A hundred years later, British astronomers Fred Hoyle and Chandra Wickramasinghe found new evidence for panspermia, traces of life in the dust of space. They also proposed that comets carry bacterial life across galaxies and protect it from radiation damage along the way because comets are largely made of water-ice.

James Lovelock's Gaia theory of the earth can be seen as complementary to the theory of panspermia, or vice versa, I don't know. In any case, it's intriguing to think of the earth as a living being in its own right, and more so if we accept that it's "life" was seeded from space.

Let's summarize. We have an eternal, infinite universe that contains the building blocks of life. Life on earth was seeded from somewhere in that infinite, eternal universe. Given this, there's no reason not to believe that many other life forms exist in many other parts of the universe. But are they "intelligent?"

The very question is posed in such a way that it once again anthropomorphizes our consideration of possibilities. Why? Because it's altogether possible that we humans are an integral part of a pervasive, self-perpetuating, cosmic intelligence, i.e., Cosmic Gaia, in which elemental life is transported via comets throughout the universe, making course corrections as the universe expands and contracts and planetary bodies form and are destroyed.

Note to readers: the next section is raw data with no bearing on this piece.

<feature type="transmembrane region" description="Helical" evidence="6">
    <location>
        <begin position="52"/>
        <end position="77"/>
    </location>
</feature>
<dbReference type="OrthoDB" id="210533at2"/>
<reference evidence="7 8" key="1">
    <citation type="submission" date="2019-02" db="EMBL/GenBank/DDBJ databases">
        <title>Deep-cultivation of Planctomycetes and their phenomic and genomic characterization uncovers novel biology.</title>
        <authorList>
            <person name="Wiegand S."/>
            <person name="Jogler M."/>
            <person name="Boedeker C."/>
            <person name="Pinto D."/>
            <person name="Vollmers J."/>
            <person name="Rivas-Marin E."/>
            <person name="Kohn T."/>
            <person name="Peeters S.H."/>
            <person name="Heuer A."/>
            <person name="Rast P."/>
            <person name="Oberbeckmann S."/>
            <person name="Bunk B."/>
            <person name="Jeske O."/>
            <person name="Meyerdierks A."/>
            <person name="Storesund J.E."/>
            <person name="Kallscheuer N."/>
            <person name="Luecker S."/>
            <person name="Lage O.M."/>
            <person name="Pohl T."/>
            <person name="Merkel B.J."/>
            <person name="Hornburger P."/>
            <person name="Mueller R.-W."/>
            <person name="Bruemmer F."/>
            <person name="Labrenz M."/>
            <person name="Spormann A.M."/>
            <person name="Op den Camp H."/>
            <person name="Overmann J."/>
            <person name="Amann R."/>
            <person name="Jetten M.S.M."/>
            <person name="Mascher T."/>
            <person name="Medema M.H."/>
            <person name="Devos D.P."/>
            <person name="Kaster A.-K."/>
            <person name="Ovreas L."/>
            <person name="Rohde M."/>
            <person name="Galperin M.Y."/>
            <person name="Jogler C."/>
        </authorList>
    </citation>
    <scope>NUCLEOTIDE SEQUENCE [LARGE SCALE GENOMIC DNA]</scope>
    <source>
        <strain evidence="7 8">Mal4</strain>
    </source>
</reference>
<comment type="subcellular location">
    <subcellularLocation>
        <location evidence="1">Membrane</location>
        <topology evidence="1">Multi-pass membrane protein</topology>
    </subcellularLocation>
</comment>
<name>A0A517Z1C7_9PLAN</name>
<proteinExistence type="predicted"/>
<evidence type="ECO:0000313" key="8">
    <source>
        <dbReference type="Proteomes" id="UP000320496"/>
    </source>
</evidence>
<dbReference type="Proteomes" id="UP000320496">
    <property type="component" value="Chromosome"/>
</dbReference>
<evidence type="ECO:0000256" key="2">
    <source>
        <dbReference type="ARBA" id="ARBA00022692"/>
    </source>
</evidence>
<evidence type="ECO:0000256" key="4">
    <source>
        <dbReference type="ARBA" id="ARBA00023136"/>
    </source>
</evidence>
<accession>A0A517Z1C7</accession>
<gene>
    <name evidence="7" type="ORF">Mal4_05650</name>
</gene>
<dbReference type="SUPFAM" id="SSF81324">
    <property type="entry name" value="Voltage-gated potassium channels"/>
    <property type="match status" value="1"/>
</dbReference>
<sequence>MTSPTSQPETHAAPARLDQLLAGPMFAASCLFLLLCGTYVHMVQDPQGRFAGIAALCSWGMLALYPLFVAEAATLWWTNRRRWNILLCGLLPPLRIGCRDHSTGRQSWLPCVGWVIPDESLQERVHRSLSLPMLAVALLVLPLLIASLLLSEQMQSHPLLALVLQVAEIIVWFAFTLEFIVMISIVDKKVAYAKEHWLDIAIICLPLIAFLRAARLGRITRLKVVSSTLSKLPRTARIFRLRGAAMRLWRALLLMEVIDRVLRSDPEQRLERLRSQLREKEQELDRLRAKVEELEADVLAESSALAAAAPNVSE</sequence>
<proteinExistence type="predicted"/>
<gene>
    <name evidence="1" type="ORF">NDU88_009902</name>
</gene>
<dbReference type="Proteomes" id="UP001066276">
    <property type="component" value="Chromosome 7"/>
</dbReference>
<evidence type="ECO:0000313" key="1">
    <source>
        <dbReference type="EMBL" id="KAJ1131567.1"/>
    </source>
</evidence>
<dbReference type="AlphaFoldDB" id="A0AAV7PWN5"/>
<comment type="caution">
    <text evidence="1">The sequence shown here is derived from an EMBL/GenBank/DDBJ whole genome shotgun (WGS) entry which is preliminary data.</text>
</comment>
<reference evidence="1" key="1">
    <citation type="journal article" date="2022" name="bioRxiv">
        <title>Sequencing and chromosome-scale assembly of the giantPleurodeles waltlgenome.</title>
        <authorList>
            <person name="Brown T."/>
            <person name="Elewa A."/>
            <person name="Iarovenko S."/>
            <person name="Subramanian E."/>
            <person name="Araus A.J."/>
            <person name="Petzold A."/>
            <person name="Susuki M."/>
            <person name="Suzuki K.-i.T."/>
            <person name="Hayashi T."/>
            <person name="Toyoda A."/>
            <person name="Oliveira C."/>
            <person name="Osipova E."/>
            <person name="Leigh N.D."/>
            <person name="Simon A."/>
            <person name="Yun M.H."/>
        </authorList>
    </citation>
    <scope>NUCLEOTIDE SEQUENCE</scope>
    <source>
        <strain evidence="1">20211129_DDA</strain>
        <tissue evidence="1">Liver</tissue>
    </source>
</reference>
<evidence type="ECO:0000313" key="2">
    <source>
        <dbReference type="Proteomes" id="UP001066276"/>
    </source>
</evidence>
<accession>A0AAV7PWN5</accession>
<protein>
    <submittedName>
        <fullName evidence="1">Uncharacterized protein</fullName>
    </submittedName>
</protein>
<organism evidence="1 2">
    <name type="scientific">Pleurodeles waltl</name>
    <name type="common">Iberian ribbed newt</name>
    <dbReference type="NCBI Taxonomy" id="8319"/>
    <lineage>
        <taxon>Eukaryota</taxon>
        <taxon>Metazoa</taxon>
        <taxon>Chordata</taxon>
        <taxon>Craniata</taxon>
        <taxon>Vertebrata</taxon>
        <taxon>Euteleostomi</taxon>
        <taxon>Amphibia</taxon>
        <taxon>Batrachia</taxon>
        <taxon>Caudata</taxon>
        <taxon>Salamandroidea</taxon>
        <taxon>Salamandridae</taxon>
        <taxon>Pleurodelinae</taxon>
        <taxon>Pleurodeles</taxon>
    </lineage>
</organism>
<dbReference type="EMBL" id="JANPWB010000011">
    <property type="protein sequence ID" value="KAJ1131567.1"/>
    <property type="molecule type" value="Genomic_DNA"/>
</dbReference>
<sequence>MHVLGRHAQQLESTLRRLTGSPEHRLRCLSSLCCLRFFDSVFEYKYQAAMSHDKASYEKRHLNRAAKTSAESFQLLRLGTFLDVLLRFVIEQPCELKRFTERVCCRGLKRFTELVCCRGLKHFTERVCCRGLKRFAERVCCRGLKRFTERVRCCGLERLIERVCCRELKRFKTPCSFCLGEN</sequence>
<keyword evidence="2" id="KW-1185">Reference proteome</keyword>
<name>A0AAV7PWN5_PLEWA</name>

The universe exists in a state of homeostasis, forever and always. The intelligence necessary for that to happen has existed and will exist forever and ever. Right now, we are part of it. Some day, we'll be replaced. Our replacements will be wearing their socks wrong side out.

Written December 10, 2007: Sound Familiar?

Democratic leaders in the Senate are planning a vote on a retooled energy bill late next week after they failed to muster enough support yesterday to prevent a filibuster of ambitious legislation passed by the House on Thursday.
The Senate voted 53 to 42 yesterday to close debate, falling short of the 60 votes needed to permit a vote on passage even though four Democratic presidential candidates rushed back from the campaign trail to bolster the measure's chances. All but three of senators who blocked a vote on the bill were Republicans; five Republicans joined with Democrats in favor of closing debate.
The failure to close debate was a victory for the major oil companies, Southeastern utilities and coal-mining firms that had opposed the legislation. One of the companies most opposed to the measure was Southern Co., the holding company for GeorgiaAlabama and Mississippi utilities. The firm spent $7.1 million on in-house lobbying efforts and an additional $1.1 million for outside lobbying firms on energy and environmental issues in the first half of this year.